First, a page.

Fear that a diagnosis or the history of seeking psychological services would deem them unfit for duty. - this could impact their job status and potential promotions.

What can I lose if I ask for help? Mental Health Psychological Support Police departments can join an organization called Commission on the Accreditation of Law Enforcement Agencies (CALEA) which is attempting to standardize training, hiring process, and transfers between departments. -- does not include all police departments and there are multiple organizations with the same goal. Search Strategy Search Sequence 1. Police (officer) and stress
2. Police (officer) and PTSD
3. Police (officer) and depression
4. Police (officer) and sleep disorders
5. Police (officer) and shift work
6. Police (officer) and marriage
7. Police (officer) and intimate relationships
8. Police (officer) and parenting
9. Police (officer) and personality
10. Police (officer) and mental health
11. Police (officer) and psychological resources
12. Police (officer) and substance abuse Search Sources The following information resources will be used:

1. Academic literature databases. This will be accessed online using
PsychNet, ScienceDirect, PsycArticles, PILOTS (Published
International Literature on Traumatic Stress), PubMed/Medline,
Psychology and Behavioral Science Collection of EBSCO
2. Article reference lists
3. Police Officer websites of resources
4. General internet searches For officers seeking psychological services, some of the most commonly identified reasons for doing so include:

Marital or relationship problems
Parent-child difficulties
Difficulties managing schedule changes
Family responsibilities
Substance abuse
On-the-job trauma
Organizational stress, such as a perceived lack of administration support Based on IACP PPSS guidelines, trauma intervention is usually conducted within the first week of a precipitating event.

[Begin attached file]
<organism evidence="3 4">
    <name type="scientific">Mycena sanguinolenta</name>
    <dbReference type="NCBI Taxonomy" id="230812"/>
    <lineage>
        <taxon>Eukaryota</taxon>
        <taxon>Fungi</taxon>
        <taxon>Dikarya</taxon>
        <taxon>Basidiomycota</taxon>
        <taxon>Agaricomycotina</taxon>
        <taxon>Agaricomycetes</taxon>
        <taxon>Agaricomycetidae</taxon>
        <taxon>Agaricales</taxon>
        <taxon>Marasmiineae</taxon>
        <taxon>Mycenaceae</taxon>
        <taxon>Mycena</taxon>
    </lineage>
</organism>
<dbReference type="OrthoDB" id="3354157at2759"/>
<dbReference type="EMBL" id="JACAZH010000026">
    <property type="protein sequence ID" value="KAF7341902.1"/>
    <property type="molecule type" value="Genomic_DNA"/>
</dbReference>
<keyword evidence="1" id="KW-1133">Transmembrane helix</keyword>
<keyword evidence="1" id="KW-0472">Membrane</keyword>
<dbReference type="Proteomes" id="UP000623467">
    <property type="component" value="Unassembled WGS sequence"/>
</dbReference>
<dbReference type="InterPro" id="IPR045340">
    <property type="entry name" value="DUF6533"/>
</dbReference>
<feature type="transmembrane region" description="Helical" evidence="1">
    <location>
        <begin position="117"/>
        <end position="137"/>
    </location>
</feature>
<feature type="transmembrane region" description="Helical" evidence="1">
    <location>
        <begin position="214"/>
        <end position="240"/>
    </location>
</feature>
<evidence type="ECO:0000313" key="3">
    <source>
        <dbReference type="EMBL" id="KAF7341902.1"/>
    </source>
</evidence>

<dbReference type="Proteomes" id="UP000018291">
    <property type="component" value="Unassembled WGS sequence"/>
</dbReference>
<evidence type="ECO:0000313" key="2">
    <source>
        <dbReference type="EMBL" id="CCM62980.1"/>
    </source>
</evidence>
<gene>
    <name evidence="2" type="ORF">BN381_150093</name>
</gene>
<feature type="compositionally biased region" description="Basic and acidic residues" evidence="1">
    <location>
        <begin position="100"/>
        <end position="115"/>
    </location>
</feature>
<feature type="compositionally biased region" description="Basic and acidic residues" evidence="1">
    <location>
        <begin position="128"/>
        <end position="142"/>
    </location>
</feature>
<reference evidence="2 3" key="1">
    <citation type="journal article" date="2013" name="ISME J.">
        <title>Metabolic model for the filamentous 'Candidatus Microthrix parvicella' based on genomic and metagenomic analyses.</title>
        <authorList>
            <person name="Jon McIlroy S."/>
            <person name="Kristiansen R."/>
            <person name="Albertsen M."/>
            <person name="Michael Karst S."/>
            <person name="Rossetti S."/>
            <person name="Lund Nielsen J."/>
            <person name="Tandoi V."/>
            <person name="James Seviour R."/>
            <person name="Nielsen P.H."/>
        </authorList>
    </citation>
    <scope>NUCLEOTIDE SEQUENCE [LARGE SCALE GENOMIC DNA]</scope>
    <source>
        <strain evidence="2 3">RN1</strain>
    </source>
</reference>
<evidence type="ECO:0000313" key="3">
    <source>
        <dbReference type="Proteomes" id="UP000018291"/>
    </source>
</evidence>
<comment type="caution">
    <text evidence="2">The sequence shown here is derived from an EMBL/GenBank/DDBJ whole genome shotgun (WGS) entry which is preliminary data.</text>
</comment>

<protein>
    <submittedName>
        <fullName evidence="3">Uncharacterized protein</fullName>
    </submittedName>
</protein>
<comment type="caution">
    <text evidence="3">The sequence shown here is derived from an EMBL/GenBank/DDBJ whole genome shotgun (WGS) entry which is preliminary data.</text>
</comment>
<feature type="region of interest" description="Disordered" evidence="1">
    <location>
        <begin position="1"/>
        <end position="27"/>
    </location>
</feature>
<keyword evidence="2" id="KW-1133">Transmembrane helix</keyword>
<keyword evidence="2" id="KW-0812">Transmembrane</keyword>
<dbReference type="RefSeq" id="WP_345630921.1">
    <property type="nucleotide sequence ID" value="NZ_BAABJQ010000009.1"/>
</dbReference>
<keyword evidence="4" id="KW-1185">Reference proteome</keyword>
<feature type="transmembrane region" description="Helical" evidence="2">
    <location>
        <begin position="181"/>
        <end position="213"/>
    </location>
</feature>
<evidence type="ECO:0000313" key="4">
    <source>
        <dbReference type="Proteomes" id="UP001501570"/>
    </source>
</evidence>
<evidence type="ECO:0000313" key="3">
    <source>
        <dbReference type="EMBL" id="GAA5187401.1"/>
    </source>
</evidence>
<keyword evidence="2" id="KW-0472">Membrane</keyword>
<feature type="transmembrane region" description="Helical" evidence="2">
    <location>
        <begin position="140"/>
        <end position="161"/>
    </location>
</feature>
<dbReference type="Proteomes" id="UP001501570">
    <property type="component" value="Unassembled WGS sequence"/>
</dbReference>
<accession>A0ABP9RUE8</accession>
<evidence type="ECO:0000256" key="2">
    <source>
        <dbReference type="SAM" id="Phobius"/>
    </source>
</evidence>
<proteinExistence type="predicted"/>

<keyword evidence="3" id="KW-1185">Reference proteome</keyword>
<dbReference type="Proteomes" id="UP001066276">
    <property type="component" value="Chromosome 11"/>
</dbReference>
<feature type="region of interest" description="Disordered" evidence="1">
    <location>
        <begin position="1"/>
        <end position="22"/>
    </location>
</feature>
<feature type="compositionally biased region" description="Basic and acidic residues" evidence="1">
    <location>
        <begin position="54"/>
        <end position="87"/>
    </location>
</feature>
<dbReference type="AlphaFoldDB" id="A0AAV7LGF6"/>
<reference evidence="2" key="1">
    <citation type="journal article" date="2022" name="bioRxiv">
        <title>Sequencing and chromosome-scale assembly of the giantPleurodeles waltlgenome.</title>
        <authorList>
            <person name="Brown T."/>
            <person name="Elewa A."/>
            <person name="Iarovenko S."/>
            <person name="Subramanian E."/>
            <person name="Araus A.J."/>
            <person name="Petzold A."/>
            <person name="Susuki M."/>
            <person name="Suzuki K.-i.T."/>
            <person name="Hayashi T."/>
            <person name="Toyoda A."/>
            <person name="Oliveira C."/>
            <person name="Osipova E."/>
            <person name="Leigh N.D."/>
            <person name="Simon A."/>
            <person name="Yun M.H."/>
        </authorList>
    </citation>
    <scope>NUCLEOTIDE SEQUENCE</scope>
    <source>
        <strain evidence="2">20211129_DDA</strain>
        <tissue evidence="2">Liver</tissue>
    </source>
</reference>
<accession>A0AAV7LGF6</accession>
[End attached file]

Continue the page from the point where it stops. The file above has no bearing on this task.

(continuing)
It is semistructured, often involving only a single initial session lasting from one to several hours.

Trauma intervention can be applied to both individuals and groups. It is designed to provide psychological education to personnel about normal, usually temporary or short-term reactions to critical incidents.

During the intervention, personnel are educated about general reactions to stress and are given tips about adaptive coping strategies.

Effective trauma intervention serves to normalize an individual’s reactions and experiences, as well as to promote emotional processing. It provides an opportunity to address other helpful interventions while also providing information about further potential resources, if needed. Trauma Intervention Resources Police Psychologists

Peer Counseling



Trauma Intervention

References Addis, M.E., & Mahalik, J.R. (2003). Men, Masculinity, and the contexts of help seeking. American Psychologist, 58, 5-14.

Carlier, I.V., Lamberts, R.D., Gersons B.P. (2000). The dimensionality of trauma: a multidimensional scaling comparison of police officers with and without posttraumatic stress disorder. Psychiatric Research, 97, 29-39.

Gilmartin, K. M. (2002). Emotional survival for law enforcement: A guide for officers and their families. San Diego: Praeger.

Hassell, K. (2006). Police organizational cultures and patrol practices. New York: LFB Scholarly Publishing LLC.

Liberman, A., Best, A., Meltzerm T., Fagan, J., Weiss, D., Marmar, C. (2002). Routine occupational distress in police. Policing: An International Journal of Police Strategies and Management, 25, 421-441.

Neylan, T.C., Metzler, T.J., Best, S.R., Weiss, D.S., Fagan, J.A., Liberman, A. Rogers, C.,Vedantham, K., Brunet, A., Lipsey, T.L., Marmar, C.R. (2002). Critical incident exposure and sleep quality in police officers. Psychosomatic Medicine. 64, 345-352.

Philips, B., Magan, L., Cerhardstein, C., & Cecil, C. (1991). Shift work, sleep quality, and worker health: a study of police officers. South Med J, 84, 1176-1184.

Weir, H., Stewart, D.M., Morris, R.G., (2012). Problematic alcohol consumption by police officers and other protective service employees: A comparative analysis. Journal of Criminal Justice, 40, 72-82.

Wester, S.R., Sedivy, S.K., Arndt, D., & Arndt, L. (2010). Male police officers stigma associated with counseling: The role of anticipated risks, anticipated benefits and gender role conflict. Psychology of Men and Masculinity, 11 (4), 286-302.

Woody, R. H. (2005). The police culture: Research implications for psychological services. Professional Psychology: Research and Practice, 36 (5), 525-529.
Personality Minnesota Multiphastic Personality Inventory (MMPI)

NEO Personality Inventory (NEO PI-R)